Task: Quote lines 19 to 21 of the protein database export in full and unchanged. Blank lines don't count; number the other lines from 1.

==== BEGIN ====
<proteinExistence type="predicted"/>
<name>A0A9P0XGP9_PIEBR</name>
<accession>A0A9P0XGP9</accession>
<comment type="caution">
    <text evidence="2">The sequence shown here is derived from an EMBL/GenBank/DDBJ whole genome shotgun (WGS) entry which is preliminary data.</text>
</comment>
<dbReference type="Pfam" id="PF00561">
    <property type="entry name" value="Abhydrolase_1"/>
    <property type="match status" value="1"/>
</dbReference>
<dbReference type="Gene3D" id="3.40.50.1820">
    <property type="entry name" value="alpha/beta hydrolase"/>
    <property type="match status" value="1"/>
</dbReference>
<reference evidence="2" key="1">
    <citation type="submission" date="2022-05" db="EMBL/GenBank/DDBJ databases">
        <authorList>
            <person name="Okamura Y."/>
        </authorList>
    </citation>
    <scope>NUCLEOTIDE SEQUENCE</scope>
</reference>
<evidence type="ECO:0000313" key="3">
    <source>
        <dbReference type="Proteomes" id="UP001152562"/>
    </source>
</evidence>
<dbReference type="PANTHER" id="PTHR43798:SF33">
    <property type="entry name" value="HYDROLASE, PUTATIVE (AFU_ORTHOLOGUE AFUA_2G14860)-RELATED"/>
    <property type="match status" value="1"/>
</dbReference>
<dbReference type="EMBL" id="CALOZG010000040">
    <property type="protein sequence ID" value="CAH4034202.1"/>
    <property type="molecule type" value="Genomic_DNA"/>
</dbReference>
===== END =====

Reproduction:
        </authorList>
    </citation>
    <scope>NUCLEOTIDE SEQUENCE</scope>